OK, enough brown nosing. Next up it’s Black Lips and Kim Gordon. Firstly, you’ll all be glad to know that Black Lips lived up to their reputation and provided a set list which oozed utter douchebag-ness. Sorry, but ATP should have upheld their ban on these guys regardless of how close they are to the curators. I thought I could tolerate their set and gave it a chance. The new song they played sounded “alright, I guess” in a bluesy rock kind of way, but there is something fundamentally dislikeable about them. And it’s not because they broke into fan’s chalets at their last ATP and stole shit. Hey, they’re my feelings okay. I’m entitled to have feelings.
On to Kim Gordon. Jesus H. Christ. What a load of old tripe. Now don’t get me wrong, I love experimental avant-garde music as much as the next chin-stroking bearded ATP soap-dodger. However, I cannot love a set where it seems as if she is going through a mental breakdown alongside a random Japanese drummer playing without any technique, method, timing or structure, together proceeding to butcher everything I know and love about music. I should add that it seemed everyone who enjoyed this set was partial to a bit of chemical assistance. Maybe my mistake was not joining them. Well if that’s the case, you can all do one – with my sincerest regards. Hey Kim. He left you for a younger woman. Get over it.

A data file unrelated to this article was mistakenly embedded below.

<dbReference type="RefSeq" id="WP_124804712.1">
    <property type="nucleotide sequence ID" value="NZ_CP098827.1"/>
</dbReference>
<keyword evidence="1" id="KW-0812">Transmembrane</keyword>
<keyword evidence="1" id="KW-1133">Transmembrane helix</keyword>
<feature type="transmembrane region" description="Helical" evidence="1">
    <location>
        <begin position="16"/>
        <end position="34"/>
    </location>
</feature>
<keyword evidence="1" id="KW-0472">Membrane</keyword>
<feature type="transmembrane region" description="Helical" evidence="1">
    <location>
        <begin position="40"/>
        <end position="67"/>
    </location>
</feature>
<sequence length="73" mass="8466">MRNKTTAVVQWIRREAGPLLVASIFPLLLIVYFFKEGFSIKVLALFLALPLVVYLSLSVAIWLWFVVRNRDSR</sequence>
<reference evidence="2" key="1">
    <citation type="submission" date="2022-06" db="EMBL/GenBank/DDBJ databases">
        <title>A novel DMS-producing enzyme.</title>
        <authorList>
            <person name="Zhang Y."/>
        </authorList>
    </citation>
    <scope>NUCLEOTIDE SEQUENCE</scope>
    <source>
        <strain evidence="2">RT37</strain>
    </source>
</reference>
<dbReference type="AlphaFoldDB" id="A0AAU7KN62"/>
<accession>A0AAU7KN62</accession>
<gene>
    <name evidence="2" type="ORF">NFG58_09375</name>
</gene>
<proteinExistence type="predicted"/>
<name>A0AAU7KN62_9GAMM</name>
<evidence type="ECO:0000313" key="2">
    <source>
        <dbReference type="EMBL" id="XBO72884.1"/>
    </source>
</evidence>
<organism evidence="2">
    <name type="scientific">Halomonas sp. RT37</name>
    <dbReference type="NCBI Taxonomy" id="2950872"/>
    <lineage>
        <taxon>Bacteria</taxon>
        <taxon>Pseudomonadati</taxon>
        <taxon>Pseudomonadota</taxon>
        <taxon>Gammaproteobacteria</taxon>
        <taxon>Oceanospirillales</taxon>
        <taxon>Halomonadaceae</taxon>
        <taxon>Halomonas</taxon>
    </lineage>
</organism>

OK, I feel better now. After that I decided I’d had enough mental anguish thrust upon me, and needed to recharge my batteries. Literally, the camera battery needed to be re-charged. I made it back in time for Panda Bear, but as I stand excitedly in the front row for him to take to the stage I start to regret getting so close, as I’m surrounded by what must be the biggest prepubescent Panda Bear fan club outside North America. They’re all ‘super-stoked’ and ‘totes excited’ for Noah (they use his first name too, obviously) to play all his hits. All the classic fan favourites, like ‘Last Night at the Getty’. I wasn’t quite sure how that song went again but thankfully the girl next to me was on hand to sing the opening bass intro to the song. Astonishing.
After what seems an eternity, Noah finally takes to the stage. The screams are deafening. He takes the mic and matter-of-factly states, “I’m playing all new songs tonight… so if that isn’t your thing….”. I could feel the collective slump around me. Amazing. One girl in the party next to me even leaves in disgust. Not sure why really; Animal Collective and their various off-shoots have always been uncompromising in their methods. Hell, the last time I saw Panda Bear, after Person Pitch, he played all the new songs from Tomboy which no one had heard (and which sounded fantastic). Anyway, she shouldn’t have left: the new songs he played were all INCREDIBLE.